Two More States Adopt Daubert, Bringing Total to 32

By Robert Ambrogi Esq
With two additional states having recently adopted the Daubert standard for the admission of expert testimony, the number of state court systems that follow the federal rule is now at 32. Notably, the latest two states to embrace Daubert – Arizona and Wisconsin – had both explicitly rejected it in the past.

Arizona was the most recent state to make the switch, after four decades of rigidly adhering to the standard set by the 1923 case, Frye v. United States, which the Supreme Court superseded with its 1993 opinion, Daubert v. Merrell Dow Pharmaceuticals. On Sept. 7, the Arizona Supreme Court issued an order amending the state’s Rules of Evidence to mirror Rule 702 of the Federal Rules of Evidence and the Daubert principles it embodies. The amendment takes effect on Jan. 1, 2012.

“The amendment recognizes that trial courts should serve as gatekeepers in assuring that proposed expert testimony is reliable and thus helpful to the jury’s determination of facts at issue,” says the explanatory comment that accompanies the amendment.

“The amendment is not intended to supplant traditional jury determinations of credibility and the weight to be afforded otherwise admissible testimony, nor is the amendment intended to permit a challenge to the testimony of every expert, preclude the testimony of experience-based experts, or prohibit testimony based on competing methodologies within a field of expertise,” the comment continues.

Interestingly, a year earlier, the Arizona legislature passed a bill making Daubert the law of the state. But in January the state Supreme Court struck down the law as unconstitutional. The Arizona constitution gives the Supreme Court the exclusive power “to make rules relative to all procedural matters in any court.”

Even so, legislative debate about the bill led the court to appoint an ad hoc committee to study the issue and then to solicit public comment. That process resulted in September’s order adopting the mirror image of the federal rule.

In Wisconsin, a Legislative Mandate

In contrast to what happened in Arizona, Wisconsin’s adoption of Daubert was the result of legislative, not judicial, action. Earlier this year, the Wisconsin legislature amended Section 907.02 of the Wisconsin Statutes to follow the standard contained in the federal Rule 702.

Before the new law took effect, Wisconsin applied a relevance standard, allowing scientific evidence to be admitted if it was relevant, if the witness was qualified as an expert and if the evidence would assist the trier of fact in determining a question of fact. Wisconsin’s courts had expressly rejected the Daubert test that considers the reliability of expert testimony.

Now, Section 907.02 is identical to the federal rule. The question remains whether the Wisconsin Supreme Court will uphold the change. In a criminal case decided less than a year before the new law, the Supreme Court had reiterated its express rejection of Daubert.

This summer, the Supreme Court had its first chance to address the constitutionality of the law. In a case involving the admissibility of evidence from an electronic home monitoring ankle bracelet, the court ruled that the evidence could be admitted without expert testimony. Because it held that no expert was required, it did not squarely address the new law. However, the court did acknowledge the law, noting, “Because we do not find expert testimony to be required, it is not necessary to consider the applicability of newly-amended § 907.02 to the facts of this case."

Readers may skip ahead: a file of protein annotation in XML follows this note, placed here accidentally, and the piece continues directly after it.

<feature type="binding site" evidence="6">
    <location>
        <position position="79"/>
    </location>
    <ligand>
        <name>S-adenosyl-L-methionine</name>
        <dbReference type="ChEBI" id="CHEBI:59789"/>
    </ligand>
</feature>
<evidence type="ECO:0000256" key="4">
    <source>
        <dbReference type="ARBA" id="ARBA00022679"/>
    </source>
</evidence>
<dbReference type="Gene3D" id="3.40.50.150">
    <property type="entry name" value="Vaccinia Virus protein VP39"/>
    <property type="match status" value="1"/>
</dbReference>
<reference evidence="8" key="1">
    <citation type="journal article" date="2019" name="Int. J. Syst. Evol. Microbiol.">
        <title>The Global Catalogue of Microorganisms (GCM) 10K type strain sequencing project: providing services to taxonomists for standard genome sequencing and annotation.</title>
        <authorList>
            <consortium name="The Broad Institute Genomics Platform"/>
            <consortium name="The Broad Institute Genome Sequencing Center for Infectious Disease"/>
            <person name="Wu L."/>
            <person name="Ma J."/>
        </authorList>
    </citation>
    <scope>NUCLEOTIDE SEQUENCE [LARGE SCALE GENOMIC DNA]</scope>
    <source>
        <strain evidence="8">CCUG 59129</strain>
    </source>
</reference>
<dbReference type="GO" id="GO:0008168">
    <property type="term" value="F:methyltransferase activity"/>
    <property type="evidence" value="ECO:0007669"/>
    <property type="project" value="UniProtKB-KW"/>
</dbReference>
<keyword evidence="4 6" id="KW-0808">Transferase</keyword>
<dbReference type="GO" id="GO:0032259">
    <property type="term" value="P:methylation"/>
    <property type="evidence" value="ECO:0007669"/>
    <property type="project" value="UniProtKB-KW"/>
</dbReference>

For now, at least, Daubert remains the rule in Wisconsin. “Wisconsin trial judges now must be ‘gatekeepers’ as to all expert testimony as to both relevancy and reliability,” Milwaukee County Circuit Judge John DiMotto explained on his blog Bench and Bar Experiences. “Absent a stipulation, Wisconsin trial judges should conduct a 901.04 hearing outside the presence of the jury to determine whether expert testimony will or will not be admitted. In that hearing the trial judge will be guided by Daubert factors and others from cases subsequent to Daubert.”

The Rule in 32 States

With the addition of Arizona and Wisconsin, there are now 32 states that follow the federal Daubert standard. The others are: Alaska, Arkansas, Colorado, Connecticut, Delaware, Georgia, Hawai'i, Idaho, Indiana, Iowa, Kentucky, Louisiana, Maine, Massachusetts, Michigan, Mississippi, Montana, Nebraska, New Hampshire, New Mexico, Ohio, Oklahoma, Oregon, Rhode Island, South Dakota, Tennessee, Texas, Vermont, West Virginia, and Wyoming.

Ironically, some legal scholars argue that a state’s choice to follow either Daubert or Frye ultimately makes little difference in how judges handle scientific evidence. A 2005 study published in the Virginia Law Review supported this contention, with the authors concluding that “debates about the practical merits and drawbacks of Daubert versus Frye may be largely superfluous.” With regard to how judges rule on scientific evidence, “we found no evidence that Frye or Daubert makes a difference,” they wrote.

Tell us: What impact do you think state's choice has on how judge's handle scientific evidence?
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Maggie Tamburro

Maggie Tamburro is an attorney and writer who holds a Juris Doctor from The John Marshall Law School and a Bachelor of Arts from the University of Texas. She was admitted to the Illinois Bar in 1994 and Florida Bar in 1999 and has significant experience in legal research, editing, and writing. Maggie is active her in local community, holding various publicly appointed civic board positions.

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